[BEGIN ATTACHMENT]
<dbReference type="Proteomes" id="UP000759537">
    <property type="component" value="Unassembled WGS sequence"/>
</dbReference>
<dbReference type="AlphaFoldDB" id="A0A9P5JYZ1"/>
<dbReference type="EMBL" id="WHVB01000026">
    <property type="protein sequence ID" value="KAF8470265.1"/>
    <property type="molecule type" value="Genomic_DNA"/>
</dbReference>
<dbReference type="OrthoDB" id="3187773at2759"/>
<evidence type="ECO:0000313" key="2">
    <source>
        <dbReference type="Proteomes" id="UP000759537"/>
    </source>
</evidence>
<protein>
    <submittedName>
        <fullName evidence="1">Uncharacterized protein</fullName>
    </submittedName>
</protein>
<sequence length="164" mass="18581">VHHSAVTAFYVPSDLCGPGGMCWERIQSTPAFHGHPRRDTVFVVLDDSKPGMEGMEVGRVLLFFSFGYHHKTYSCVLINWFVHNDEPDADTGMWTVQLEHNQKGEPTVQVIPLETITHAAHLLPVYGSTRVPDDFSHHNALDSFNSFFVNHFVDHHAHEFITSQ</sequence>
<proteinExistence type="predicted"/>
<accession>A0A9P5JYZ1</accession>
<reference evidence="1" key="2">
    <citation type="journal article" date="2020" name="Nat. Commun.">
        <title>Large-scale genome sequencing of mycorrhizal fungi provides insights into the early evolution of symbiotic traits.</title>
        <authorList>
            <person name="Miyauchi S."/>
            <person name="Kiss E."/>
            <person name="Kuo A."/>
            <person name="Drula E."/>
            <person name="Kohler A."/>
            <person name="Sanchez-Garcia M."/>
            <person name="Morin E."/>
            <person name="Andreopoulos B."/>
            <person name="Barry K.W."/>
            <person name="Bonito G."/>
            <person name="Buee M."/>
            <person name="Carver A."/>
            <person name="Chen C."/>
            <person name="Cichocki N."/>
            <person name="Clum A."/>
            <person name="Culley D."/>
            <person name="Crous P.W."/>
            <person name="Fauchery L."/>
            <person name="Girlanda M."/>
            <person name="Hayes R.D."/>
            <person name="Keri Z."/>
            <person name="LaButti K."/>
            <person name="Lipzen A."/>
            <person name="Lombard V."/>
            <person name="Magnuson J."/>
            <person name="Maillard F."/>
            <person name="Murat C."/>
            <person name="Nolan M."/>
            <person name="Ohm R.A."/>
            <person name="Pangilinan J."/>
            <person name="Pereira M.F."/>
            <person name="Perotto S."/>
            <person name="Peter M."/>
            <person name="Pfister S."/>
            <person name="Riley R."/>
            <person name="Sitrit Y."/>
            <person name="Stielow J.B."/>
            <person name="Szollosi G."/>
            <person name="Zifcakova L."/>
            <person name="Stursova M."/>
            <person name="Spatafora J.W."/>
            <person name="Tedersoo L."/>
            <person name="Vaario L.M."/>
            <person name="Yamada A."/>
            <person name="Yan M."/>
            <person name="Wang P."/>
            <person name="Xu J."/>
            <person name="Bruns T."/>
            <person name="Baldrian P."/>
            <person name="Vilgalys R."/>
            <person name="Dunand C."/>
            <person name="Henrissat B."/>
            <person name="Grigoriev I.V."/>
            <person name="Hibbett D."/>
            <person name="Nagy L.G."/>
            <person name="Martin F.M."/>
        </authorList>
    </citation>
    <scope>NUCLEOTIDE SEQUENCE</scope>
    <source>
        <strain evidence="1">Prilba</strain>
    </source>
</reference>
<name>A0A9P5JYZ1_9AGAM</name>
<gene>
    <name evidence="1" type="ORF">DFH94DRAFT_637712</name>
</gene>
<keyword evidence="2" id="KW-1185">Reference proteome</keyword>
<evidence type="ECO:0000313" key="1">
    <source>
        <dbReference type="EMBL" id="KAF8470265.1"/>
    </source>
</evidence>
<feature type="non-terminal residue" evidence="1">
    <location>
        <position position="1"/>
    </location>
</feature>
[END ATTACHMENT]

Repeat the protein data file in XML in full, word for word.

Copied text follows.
<dbReference type="Proteomes" id="UP000759537">
    <property type="component" value="Unassembled WGS sequence"/>
</dbReference>
<dbReference type="AlphaFoldDB" id="A0A9P5JYZ1"/>
<dbReference type="EMBL" id="WHVB01000026">
    <property type="protein sequence ID" value="KAF8470265.1"/>
    <property type="molecule type" value="Genomic_DNA"/>
</dbReference>
<dbReference type="OrthoDB" id="3187773at2759"/>
<evidence type="ECO:0000313" key="2">
    <source>
        <dbReference type="Proteomes" id="UP000759537"/>
    </source>
</evidence>
<protein>
    <submittedName>
        <fullName evidence="1">Uncharacterized protein</fullName>
    </submittedName>
</protein>
<sequence length="164" mass="18581">VHHSAVTAFYVPSDLCGPGGMCWERIQSTPAFHGHPRRDTVFVVLDDSKPGMEGMEVGRVLLFFSFGYHHKTYSCVLINWFVHNDEPDADTGMWTVQLEHNQKGEPTVQVIPLETITHAAHLLPVYGSTRVPDDFSHHNALDSFNSFFVNHFVDHHAHEFITSQ</sequence>
<proteinExistence type="predicted"/>
<accession>A0A9P5JYZ1</accession>
<reference evidence="1" key="2">
    <citation type="journal article" date="2020" name="Nat. Commun.">
        <title>Large-scale genome sequencing of mycorrhizal fungi provides insights into the early evolution of symbiotic traits.</title>
        <authorList>
            <person name="Miyauchi S."/>
            <person name="Kiss E."/>
            <person name="Kuo A."/>
            <person name="Drula E."/>
            <person name="Kohler A."/>
            <person name="Sanchez-Garcia M."/>
            <person name="Morin E."/>
            <person name="Andreopoulos B."/>
            <person name="Barry K.W."/>
            <person name="Bonito G."/>
            <person name="Buee M."/>
            <person name="Carver A."/>
            <person name="Chen C."/>
            <person name="Cichocki N."/>
            <person name="Clum A."/>
            <person name="Culley D."/>
            <person name="Crous P.W."/>
            <person name="Fauchery L."/>
            <person name="Girlanda M."/>
            <person name="Hayes R.D."/>
            <person name="Keri Z."/>
            <person name="LaButti K."/>
            <person name="Lipzen A."/>
            <person name="Lombard V."/>
            <person name="Magnuson J."/>
            <person name="Maillard F."/>
            <person name="Murat C."/>
            <person name="Nolan M."/>
            <person name="Ohm R.A."/>
            <person name="Pangilinan J."/>
            <person name="Pereira M.F."/>
            <person name="Perotto S."/>
            <person name="Peter M."/>
            <person name="Pfister S."/>
            <person name="Riley R."/>
            <person name="Sitrit Y."/>
            <person name="Stielow J.B."/>
            <person name="Szollosi G."/>
            <person name="Zifcakova L."/>
            <person name="Stursova M."/>
            <person name="Spatafora J.W."/>
            <person name="Tedersoo L."/>
            <person name="Vaario L.M."/>
            <person name="Yamada A."/>
            <person name="Yan M."/>
            <person name="Wang P."/>
            <person name="Xu J."/>
            <person name="Bruns T."/>
            <person name="Baldrian P."/>
            <person name="Vilgalys R."/>
            <person name="Dunand C."/>
            <person name="Henrissat B."/>
            <person name="Grigoriev I.V."/>
            <person name="Hibbett D."/>
            <person name="Nagy L.G."/>
            <person name="Martin F.M."/>
        </authorList>
    </citation>
    <scope>NUCLEOTIDE SEQUENCE</scope>
    <source>
        <strain evidence="1">Prilba</strain>
    </source>
</reference>
<name>A0A9P5JYZ1_9AGAM</name>
<gene>
    <name evidence="1" type="ORF">DFH94DRAFT_637712</name>
</gene>
<keyword evidence="2" id="KW-1185">Reference proteome</keyword>
<evidence type="ECO:0000313" key="1">
    <source>
        <dbReference type="EMBL" id="KAF8470265.1"/>
    </source>
</evidence>
<feature type="non-terminal residue" evidence="1">
    <location>
        <position position="1"/>
    </location>
</feature>